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-   -   Best diodes for generic power supply (http://www.diyaudio.com/forums/power-supplies/75428-best-diodes-generic-power-supply.html)

rtarbell 8th March 2006 02:07 AM

Best diodes for generic power supply
 
I've seen several posts about the best audio quality diodes to use, but I get a little bit of contradiction between didoe types:

Schottky diodes seem to be more audio quality than standard, but do we want to use fast recovery or soft recovery?

==> Similar note, has anyone tried Fairchild's stealth diodes?

BWRX 8th March 2006 02:14 AM

Try both and see if you can tell a difference. You won't need fast recovery for dealing with 60Hz line frequencies. Diodes used in a switching supply are a different story...

Tweeker 8th March 2006 02:20 AM

Its not the speed of fast diodes that matters at 60hz, its thier better recovery giving less HF noise when they are shutting off.

pwillard 8th March 2006 02:39 AM

I wish I could convince myself that fast recovery is an issue at 60 hertz...

This is one of those things I guess I'm just going to have to try myself and compare.

vectorplane 9th March 2006 06:01 AM

This diode story is one of those placebo effects in audio.

You can use chicken fence wire to connect speakers to an amp. Then tell a guy it's gold plated solid silver $300 mega-monster interconnects, and he'll swear he can hear profound presence, soubtle overtones, rich full-bodied sound that envelops you like the flavor of fine cognanc...blah, blah, blah, ... you know the drill...

Then tell him it's chicken wire, and he can suddenly hear the rough, jagged, scratchy granularity caused by the myriad diodes formed by the cheap iron molecules in the cable...

There's never been any evidence, measured objectively with instruments, to suggest that any power supply rectifier diodes used in place of the 1N400x will provide any significant improvement in sound parameters.

The drive to substitute more expensive alternatives for all components in a power amp stems from a desire to improve the design without an actual knowledge of how to improve the design.

It demonstrates complete unawareness of a fundamental principle of electronic design:
The topology must factor out component characteristics,
so that overall quality of result depends on circuit arrangement, not on individual component properties and tolerances.

The sound of an amplifier should not depend on the quality of components, but on the arrangement of those components. With few exceptions, this design goal is to a large extent achieved in most designs today.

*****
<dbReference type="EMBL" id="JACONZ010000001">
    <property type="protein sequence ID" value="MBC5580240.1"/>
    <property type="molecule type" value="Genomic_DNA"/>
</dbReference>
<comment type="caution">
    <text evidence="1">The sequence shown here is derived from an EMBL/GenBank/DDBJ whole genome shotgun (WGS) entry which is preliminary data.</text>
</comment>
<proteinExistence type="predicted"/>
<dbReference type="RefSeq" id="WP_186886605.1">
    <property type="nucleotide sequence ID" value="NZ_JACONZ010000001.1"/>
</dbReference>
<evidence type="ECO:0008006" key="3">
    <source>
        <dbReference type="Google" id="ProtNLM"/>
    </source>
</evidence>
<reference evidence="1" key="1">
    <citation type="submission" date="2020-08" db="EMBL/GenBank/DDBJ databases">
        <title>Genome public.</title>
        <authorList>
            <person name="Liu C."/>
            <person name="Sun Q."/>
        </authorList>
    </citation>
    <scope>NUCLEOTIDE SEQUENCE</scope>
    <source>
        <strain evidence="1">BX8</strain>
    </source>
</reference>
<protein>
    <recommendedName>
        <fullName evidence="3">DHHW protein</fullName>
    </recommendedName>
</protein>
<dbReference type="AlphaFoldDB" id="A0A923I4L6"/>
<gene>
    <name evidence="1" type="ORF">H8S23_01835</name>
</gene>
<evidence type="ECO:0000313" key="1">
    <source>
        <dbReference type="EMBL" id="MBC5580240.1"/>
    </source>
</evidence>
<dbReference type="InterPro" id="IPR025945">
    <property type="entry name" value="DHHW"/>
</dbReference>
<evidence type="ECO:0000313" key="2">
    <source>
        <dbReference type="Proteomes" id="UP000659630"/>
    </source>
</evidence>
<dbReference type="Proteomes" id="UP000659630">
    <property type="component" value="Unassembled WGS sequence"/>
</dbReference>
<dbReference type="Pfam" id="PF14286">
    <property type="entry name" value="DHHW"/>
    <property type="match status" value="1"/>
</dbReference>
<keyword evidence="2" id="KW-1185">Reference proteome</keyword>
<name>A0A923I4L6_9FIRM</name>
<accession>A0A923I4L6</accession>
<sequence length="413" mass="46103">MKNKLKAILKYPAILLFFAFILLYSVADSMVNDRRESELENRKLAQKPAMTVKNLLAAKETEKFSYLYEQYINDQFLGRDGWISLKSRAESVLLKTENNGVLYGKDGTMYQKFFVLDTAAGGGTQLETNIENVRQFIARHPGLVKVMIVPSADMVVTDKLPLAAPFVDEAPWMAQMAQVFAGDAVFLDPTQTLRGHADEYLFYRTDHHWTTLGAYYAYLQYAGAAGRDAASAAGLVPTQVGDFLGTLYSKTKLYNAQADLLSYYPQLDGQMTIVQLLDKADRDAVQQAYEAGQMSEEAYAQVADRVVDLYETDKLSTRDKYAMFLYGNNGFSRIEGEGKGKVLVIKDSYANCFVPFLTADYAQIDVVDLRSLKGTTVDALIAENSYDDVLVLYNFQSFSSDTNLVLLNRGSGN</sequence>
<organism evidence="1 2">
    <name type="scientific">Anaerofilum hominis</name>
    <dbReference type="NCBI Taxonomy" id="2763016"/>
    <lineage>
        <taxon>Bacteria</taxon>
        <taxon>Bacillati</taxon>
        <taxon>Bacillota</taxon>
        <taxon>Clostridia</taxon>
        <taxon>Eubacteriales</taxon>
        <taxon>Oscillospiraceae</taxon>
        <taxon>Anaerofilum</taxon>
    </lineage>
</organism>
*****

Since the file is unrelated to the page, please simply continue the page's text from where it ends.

So you're trying to improve something which has already been rendered irrelevant by the design.

This in turn causes an individual to convince themselves they can "hear" an improvement, in order to achieve self-justification. Communicating with others who have done the same modification provides reassurance through cross-confirmation. So now you have a club of believers. Something like this:

http://www.alaska.net/~clund/e_djubl...rthsociety.htm

lndm 9th March 2006 08:34 AM

A spike (as can be seen across the diodes when they turn off), is energy with a uniform frequency distribution. That is it may set off resonances throughout the power supply if they exist.

Fairly easily fixed though, put some snubbers across the diodes, and place small resistances between stages in the ps.

I believe Nelson Pass has a few good things to say on his web site on this subject too. I seem to recall him recommending which diodes to use.

richie00boy 9th March 2006 09:08 AM

Schottky diodes have the smoothest recovery of them all, but they are not as robust nor available in as high PIV rating as other types.

My own opinion is that with massive cap banks etc the conduction angle of the diodes becomes smaller so any recovery time will become more important. I use Schottky's, I like to over engineer.

Nordic 9th March 2006 09:34 AM

I recently started using UF5408 diodes, they are good for 1000V 3A, and are wicked fast for the price, they are also quite large, wich I like.

richie00boy 9th March 2006 10:15 AM

They may be fast, but their recovery - which is the most important parameter on 50/60Hz mains - is poor. I would not use these diodes.

Upupa Epops 9th March 2006 10:22 AM

Sound of diodes....Jesuschrist !.... :eek:


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